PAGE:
Wheatt et al v. City of East Cleveland et al
Opinion & Order signed by Judge James S. Gwin on 11/15/17. The Court, for the reasons set forth in this order, denies without prejudice plaintiffs' motion for further sanctions, denies the City defendants' motion to strike Tamika Ha rris' affidavit, and denies the County defendants' motion to compel. The Court further orders the City defendants to produce a competent and prepared Rule 30(b)(6) witness within seven days of the date of this order. City defendants shall pay the court reporter and transcript costs of this deposition, as well as plaintiffs' reasonable attorneys' fees. (Related Docs. 103 , 110 , 116 , and 119 ) (D,MA)
UNITED STATES DISTRICT COURT
NORTHERN DISTRICT OF OHIO
DERRICK WHEATT, et al.,
CITY OF EAST CLEVELAND, et al.,
CASE NO. 1:17-CV-377
CASE NO. 1:17-CV-611
OPINION & ORDER
[Resolving Doc. Nos. 103, 110, 116, 119]
JAMES S. GWIN, UNITED STATES DISTRICT JUDGE:
In this 42 U.S.C. § 1983 action, the parties have filed numerous motions stemming from
discovery disputes and other pre-trial conflicts. Plaintiffs seek sanctions against the City of East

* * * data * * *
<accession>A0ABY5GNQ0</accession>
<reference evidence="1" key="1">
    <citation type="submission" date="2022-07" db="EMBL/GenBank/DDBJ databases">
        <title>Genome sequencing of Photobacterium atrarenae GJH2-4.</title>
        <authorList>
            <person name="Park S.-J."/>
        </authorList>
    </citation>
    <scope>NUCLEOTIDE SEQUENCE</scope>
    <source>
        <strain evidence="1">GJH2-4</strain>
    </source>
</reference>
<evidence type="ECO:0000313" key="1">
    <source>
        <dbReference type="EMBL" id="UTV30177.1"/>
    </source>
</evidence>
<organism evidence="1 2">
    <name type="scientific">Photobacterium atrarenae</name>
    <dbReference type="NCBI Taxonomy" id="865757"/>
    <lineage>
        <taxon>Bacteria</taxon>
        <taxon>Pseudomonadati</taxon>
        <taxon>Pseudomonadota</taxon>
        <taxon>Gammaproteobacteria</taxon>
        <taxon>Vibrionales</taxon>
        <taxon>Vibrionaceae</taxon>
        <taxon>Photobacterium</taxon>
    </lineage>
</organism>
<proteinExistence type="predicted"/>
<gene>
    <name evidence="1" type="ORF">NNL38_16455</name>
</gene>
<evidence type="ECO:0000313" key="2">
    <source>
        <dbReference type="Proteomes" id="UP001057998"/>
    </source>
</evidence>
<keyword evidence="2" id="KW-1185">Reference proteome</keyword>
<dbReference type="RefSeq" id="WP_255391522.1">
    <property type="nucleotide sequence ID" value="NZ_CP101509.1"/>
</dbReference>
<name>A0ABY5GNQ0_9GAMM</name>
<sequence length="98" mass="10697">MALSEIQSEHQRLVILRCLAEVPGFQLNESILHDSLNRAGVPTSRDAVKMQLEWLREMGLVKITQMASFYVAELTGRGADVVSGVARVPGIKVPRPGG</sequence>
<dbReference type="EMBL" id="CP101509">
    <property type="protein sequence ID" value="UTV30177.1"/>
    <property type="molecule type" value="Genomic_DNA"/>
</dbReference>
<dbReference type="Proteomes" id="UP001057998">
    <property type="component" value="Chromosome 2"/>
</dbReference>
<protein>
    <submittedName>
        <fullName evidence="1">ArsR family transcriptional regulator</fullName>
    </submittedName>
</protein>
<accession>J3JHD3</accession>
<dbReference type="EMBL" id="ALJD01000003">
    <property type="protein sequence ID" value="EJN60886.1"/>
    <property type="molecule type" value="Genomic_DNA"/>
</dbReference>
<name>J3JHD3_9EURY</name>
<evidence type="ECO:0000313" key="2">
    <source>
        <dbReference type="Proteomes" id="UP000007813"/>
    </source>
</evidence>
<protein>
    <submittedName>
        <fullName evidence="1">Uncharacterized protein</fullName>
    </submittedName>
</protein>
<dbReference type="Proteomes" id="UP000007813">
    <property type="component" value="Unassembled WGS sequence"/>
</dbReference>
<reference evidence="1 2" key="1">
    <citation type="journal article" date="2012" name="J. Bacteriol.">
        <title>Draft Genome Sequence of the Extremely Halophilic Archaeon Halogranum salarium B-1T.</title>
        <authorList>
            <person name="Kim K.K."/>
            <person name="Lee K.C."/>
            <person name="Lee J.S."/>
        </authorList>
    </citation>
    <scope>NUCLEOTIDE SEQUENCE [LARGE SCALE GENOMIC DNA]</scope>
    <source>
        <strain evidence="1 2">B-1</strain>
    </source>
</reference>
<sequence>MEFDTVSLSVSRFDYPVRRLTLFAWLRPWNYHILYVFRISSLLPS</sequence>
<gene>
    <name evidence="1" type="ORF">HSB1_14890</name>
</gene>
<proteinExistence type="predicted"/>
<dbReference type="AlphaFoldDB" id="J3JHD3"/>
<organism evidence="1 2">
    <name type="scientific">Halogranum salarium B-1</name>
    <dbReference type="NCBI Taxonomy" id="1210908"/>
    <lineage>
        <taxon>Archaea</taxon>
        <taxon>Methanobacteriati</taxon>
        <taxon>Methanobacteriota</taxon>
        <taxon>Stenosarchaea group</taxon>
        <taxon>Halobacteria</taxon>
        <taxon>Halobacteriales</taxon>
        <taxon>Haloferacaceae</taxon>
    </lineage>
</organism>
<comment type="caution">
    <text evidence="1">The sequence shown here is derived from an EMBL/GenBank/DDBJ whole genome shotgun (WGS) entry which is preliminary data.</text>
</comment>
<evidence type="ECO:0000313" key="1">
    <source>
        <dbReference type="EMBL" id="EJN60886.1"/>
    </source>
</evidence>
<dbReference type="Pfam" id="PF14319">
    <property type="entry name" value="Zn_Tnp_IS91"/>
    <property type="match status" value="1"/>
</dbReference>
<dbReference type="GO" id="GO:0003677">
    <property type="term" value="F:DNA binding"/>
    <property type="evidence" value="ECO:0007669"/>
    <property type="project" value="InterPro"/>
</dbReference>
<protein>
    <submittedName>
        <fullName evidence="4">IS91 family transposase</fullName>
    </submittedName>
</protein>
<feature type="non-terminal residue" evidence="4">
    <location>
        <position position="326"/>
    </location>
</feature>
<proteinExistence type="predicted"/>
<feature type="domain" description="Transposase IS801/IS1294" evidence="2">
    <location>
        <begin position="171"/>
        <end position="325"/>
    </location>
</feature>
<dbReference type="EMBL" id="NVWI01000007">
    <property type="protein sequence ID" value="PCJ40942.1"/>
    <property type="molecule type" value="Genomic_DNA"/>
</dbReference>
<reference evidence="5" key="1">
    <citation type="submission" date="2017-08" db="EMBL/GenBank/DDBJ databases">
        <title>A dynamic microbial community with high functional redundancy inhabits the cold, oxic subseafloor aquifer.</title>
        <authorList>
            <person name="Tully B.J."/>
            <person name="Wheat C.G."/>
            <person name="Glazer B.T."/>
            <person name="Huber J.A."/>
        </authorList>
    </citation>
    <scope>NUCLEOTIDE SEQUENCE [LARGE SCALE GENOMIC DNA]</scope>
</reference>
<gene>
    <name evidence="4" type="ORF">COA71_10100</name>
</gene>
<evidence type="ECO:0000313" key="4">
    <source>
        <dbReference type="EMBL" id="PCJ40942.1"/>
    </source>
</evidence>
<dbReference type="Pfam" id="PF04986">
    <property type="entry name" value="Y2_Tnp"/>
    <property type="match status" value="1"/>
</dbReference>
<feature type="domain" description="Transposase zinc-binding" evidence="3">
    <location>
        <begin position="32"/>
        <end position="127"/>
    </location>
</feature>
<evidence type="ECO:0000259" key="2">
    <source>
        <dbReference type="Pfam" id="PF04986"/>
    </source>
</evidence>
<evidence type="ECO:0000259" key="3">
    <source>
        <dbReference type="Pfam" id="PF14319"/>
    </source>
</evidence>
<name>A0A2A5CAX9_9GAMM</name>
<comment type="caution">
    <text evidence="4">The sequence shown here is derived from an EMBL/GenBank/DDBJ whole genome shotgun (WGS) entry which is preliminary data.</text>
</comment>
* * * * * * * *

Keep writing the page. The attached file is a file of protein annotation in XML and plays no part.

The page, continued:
Cleveland Defendants (hereinafter “the City” or “the City Defendants”) for their failure to
designate an appropriate Federal Rule of Civil Procedure 30(b)(6) witness.1
The City Defendants move to strike Tamika Harris’ affidavit.2 Defendants Cuyahoga
County, Naiman, and Dunn (“the County Defendants”) move the Court to compel Plaintiffs to
respond to their written discovery requests.3
For the following reasons, the Court DENIES Plaintiffs’ motion for sanctions without
prejudice, DENIES the City Defendants motion to strike, and DENIES the County Defendants’
motion to compel.
Doc. 103. The City Defendants oppose. Doc. 108. Plaintiffs reply. Doc. 114. The City Defendants
sur-reply. Doc. 116. Plaintiffs oppose the filing of this sur-reply. Doc. 120. The Court denies the City
Defendants motion seeking to sur-reply as moot.
Doc. 110. Plaintiffs oppose. Doc. 112.
Doc. 119. Plaintiffs oppose. Doc. 121.
Case No. 1:17-cv-377
This civil rights actions stems from the now-overturned convictions of Plaintiffs Derrick
Wheatt, Laurese Glover, and Eugene Johnson. After spending well over a decade in prison for a
murder that they maintain they did not commit, Plaintiffs were released from prison and given a
new trial. In granting the motion for a new trial, an Ohio court found that arguably exculpatory
evidence had been withheld from Plaintiffs. Plaintiffs now seek compensation for the alleged
constitutional violations that put and kept them imprisoned.4